While the design of a website is already separated from the content by using CSS (Cascading Style Sheets), the scripting features of a website can also be pulled out off the HTML file.

The technique to do this is called unobtrusive JavaScript and InfoQ.com has a nice writeup about it. Basically, instead of directly writing code into the event handlers of a tag, say onClick of an img you attach the code later in a JavaScript that is included at the bottom of a page. This means that you bascially traverse the DOM-Tree of the website and set the onClick property there.

While this is definitely a nice thing, there are caveats:
InfoQ.Com reader Gabriel Ka. points out that it will make the website harder to debug. Another reader, Luis Fernando Planella Gonzalez, points out that such a JavaScript at the bottom of a Website will make the website non-functional even some seconds after it has finished loading (at least in browsers with a slow JavaScript engine)

If you are interested in knowing more, read it on InfoQ or at a tutorial like the one of Michael Minella.

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    With a good JS framework the page should not be harder to debug when adding the event handlers in a seperate script block. Actually, from my experience it is easier to debug, as the frameworks all make sure your event handler will recieve the event as first argument, no matter if you call the input parameter event (will work in IE) or for example evt (will not work in IE when used in onclick-attribute).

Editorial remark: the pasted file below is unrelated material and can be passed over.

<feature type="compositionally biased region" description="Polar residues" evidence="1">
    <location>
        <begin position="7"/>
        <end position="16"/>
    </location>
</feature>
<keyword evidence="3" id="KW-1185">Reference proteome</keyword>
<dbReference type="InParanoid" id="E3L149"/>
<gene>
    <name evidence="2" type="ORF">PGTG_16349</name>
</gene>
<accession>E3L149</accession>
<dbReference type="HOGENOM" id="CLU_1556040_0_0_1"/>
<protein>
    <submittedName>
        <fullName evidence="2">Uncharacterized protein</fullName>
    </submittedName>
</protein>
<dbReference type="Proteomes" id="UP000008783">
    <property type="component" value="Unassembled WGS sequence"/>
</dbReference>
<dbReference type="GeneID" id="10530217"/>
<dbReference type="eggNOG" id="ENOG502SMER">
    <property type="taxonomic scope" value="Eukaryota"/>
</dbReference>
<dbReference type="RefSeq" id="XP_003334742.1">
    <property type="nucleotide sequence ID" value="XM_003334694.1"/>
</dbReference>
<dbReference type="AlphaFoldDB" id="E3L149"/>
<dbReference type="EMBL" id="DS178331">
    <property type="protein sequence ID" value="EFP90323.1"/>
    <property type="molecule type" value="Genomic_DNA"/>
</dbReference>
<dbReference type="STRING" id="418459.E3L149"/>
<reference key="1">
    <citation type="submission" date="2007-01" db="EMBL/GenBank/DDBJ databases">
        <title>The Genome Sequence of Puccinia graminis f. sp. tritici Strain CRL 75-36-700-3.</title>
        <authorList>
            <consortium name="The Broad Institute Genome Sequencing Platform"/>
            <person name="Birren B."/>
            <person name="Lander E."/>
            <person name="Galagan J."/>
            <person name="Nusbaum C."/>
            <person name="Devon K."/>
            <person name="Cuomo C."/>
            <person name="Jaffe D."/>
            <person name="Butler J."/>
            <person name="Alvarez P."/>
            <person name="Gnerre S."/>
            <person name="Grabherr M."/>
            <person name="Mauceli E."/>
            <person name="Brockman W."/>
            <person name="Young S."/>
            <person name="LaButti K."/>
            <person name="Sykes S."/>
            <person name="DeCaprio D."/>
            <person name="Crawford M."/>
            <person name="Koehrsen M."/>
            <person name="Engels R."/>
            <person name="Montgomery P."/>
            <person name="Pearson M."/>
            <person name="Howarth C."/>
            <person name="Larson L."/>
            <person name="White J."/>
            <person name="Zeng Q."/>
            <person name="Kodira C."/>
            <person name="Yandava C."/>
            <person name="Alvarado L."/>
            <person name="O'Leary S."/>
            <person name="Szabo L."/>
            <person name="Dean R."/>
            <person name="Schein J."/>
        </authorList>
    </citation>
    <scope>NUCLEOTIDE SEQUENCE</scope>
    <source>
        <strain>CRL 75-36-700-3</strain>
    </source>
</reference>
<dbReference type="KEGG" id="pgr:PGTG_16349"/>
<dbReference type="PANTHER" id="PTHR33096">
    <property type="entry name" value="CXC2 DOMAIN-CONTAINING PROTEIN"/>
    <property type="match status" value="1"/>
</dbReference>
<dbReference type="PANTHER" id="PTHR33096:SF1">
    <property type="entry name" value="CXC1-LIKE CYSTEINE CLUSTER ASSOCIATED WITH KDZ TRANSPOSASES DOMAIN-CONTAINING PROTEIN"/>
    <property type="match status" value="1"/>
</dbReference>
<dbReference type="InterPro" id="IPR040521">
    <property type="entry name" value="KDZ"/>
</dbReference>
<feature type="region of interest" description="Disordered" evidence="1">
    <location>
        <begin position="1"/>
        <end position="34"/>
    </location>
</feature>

Additionally, if you add your event handlers to single elements in an window.onload event handler (or even better, listen to dom:loaded), you avoid errors in event handler functions (imagine your onclick handler will change the innerHTML of another element that comes later in the DOM).
    The non-functional period is not a valid point in my opinion. The whole point of unobtrusive JavaScript is to markup your page in such a way, that it will work with JavaScript turned off. The JavaScript will then add additional features that increase the usability or the efficency.
    If your page doesn't "work" when the dom is completly loaded (and rendered), but the JavaScript isn't yet, then we are not talking about unobtrusive JavaScript. In that case you should hide elements that require JavaScript event handlers and show them via JavaScript after the event handlers were added.

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    There's an overview of jQuery on http://nettuts.com/javascri...

    Apparently, jQuery does exactly what unotrusive JavaScript is promising: To keep code separate from presentation and content.

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